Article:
Wednesday, 27 July 2016

Hundreds of residents needed mortgage rescue following first wave of the scheme

Warning over right to buy risk

A high proportion of homeowners who were bailed out by the government’s mortgage rescue scheme in the north of England bought their homes under the right to buy.

Figures from housing associations that run the scheme, which launched in 2009, reveal a major north-south divide, with some areas seeing as many as 50 per cent of all mortgage rescue applications for right to buy properties.

The revelation has prompted fears that the move to reinvigorate the 1980s policy could lead to a fresh round of financial problems as up to 100,000 tenants attempt to capitalise on increased discounts of up to 70 per cent.

In north Yorkshire, West Yorkshire and Humberside, at least half of around 400 rescues completed since January 2009 were right to buy properties. Homebuy agents in Merseyside, Greater Manchester, Tees Valley and County Durham all reported figures of at least 30 per cent.

Conversely, 20,000-home housing association Moat, which runs the scheme in the southern counties of Essex, Kent and Sussex, said it had come across just five right to buy properties out of 266 rescues it had carried out.

The news comes as the Chartered Institute of Housing calls for a rethink on the right to buy push.

Current proposals would see tenants offered discounts of up to 70 per cent, with a maximum of £50,000, doubling the discount available for some homes in the north east and north west.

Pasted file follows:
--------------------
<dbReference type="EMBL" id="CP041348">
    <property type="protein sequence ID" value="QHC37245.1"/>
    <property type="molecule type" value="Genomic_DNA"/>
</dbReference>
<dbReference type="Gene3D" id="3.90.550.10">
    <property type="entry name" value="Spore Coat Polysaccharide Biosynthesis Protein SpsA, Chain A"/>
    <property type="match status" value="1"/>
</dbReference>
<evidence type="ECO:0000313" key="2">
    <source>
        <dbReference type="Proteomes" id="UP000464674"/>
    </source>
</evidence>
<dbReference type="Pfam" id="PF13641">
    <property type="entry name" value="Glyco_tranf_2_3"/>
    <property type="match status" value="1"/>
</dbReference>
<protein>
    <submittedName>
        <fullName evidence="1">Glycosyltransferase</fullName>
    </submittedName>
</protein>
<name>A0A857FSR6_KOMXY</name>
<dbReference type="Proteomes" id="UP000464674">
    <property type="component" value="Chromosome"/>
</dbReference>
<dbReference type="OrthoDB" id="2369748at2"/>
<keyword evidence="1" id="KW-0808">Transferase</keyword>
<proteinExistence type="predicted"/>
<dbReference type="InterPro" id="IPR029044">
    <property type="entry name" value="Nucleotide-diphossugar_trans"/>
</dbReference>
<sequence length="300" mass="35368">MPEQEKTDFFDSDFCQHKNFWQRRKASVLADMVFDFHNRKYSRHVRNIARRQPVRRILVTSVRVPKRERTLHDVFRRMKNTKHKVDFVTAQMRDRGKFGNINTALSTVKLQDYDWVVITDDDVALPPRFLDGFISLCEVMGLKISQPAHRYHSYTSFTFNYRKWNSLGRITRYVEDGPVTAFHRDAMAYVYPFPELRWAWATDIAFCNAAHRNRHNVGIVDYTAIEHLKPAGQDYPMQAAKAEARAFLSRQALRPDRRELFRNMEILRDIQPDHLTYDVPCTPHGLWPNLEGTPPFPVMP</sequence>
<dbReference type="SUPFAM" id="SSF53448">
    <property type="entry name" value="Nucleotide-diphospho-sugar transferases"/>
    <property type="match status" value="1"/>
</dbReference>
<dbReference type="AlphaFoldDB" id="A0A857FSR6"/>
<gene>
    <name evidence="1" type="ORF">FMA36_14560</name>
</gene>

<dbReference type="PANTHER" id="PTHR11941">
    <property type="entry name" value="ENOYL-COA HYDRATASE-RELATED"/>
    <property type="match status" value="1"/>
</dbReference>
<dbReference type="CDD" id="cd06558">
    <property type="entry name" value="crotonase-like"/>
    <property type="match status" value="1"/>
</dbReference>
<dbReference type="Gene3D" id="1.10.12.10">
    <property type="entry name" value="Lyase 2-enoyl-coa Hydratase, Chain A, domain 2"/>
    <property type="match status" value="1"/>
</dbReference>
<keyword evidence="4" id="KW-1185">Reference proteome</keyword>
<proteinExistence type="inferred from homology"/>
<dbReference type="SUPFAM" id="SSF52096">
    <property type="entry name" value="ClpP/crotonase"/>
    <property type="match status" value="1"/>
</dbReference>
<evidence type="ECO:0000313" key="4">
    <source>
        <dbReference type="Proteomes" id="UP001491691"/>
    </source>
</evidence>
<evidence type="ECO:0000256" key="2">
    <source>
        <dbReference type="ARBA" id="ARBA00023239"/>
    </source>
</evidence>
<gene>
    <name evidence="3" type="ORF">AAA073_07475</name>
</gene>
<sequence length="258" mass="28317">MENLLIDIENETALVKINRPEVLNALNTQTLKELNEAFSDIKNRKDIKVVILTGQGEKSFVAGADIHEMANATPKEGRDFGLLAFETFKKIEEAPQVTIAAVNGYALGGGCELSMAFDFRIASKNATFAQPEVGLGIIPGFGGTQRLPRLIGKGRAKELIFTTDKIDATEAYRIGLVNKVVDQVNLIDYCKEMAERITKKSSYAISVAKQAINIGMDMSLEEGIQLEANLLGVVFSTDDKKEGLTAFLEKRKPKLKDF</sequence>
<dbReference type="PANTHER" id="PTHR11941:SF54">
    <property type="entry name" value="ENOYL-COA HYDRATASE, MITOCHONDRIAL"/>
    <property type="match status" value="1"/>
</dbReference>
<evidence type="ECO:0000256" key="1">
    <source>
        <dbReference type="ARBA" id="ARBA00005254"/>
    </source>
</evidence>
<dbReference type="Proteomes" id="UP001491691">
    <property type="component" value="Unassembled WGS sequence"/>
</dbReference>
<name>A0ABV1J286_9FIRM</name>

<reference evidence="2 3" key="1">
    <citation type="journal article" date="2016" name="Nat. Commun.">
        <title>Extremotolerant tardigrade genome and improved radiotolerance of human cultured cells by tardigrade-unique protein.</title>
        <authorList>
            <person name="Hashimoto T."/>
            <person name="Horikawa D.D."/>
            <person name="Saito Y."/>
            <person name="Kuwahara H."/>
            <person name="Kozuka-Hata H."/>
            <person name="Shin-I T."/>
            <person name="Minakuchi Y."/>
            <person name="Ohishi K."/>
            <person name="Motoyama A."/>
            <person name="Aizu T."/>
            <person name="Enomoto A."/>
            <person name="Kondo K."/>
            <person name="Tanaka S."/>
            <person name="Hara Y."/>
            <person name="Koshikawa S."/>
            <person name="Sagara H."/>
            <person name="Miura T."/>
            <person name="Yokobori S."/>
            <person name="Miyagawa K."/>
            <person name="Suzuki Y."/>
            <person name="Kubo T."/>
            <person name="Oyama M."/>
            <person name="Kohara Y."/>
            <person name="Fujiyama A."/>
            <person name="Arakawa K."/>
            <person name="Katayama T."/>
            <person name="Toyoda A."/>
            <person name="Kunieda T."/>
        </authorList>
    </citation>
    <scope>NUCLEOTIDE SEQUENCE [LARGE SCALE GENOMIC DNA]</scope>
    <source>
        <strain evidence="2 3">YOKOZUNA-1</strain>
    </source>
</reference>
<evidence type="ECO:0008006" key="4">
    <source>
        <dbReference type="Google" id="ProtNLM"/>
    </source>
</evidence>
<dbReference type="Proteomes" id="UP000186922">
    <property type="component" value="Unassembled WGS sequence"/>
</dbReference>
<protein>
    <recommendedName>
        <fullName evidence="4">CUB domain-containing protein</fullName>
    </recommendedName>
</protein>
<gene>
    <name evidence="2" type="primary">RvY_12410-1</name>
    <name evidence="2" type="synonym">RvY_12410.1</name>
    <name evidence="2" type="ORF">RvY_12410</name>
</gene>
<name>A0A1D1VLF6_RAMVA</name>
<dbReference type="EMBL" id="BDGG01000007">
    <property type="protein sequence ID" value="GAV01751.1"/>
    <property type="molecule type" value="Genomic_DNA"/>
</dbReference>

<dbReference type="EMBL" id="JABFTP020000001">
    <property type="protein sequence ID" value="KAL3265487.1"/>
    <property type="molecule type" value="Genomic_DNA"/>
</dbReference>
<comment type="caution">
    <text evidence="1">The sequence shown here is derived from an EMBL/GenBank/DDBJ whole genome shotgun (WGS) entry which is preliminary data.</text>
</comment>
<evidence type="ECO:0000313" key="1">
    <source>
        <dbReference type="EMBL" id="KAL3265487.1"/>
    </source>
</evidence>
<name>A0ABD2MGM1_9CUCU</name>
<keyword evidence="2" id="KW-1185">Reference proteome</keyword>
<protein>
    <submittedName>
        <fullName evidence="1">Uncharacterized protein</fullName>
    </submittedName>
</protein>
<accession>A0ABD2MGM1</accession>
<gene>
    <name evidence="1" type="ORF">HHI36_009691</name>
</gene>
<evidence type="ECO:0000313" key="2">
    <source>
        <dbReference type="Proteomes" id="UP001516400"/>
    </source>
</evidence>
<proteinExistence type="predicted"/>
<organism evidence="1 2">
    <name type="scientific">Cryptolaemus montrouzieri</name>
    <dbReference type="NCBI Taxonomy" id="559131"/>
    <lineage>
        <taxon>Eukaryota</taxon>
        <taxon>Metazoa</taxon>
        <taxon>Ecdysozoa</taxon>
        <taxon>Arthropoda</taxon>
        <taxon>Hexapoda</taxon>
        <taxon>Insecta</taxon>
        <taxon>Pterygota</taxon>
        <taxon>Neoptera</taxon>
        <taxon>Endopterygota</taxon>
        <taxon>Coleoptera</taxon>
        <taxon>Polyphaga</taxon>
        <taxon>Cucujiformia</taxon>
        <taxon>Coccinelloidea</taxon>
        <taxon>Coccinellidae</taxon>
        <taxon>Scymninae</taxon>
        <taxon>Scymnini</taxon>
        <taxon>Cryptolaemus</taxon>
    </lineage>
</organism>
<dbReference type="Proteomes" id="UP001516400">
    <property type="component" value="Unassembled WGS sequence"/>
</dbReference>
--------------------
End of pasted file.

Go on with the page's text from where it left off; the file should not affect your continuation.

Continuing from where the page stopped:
Sally Lynch, head of space, property and development at Yorkshire Housing, which acts as the Homes and Communities Agency’s mortgage rescue agent in the region, warned the move could worsen the situation. Asked whether more homeowners could encounter financial trouble, she said: ‘If people are buying at a heavy discount, it could happen again.’

Charlotte Harrison, director of policy and the strategy at the Northern Housing Consortium, said: ‘We’re getting feedback that ex-right to buyers are trying to get properties off their hands, whether through mortgage rescue or their registered provider. That’s a worry with the new proposals coming in.’

Ben Clay, the director responsible for mortgage rescue at 13,000-home housing association Plus Dane, which runs the scheme in Merseyside, said the government should offer financial advice for anyone considering taking advantage of bigger discounts.

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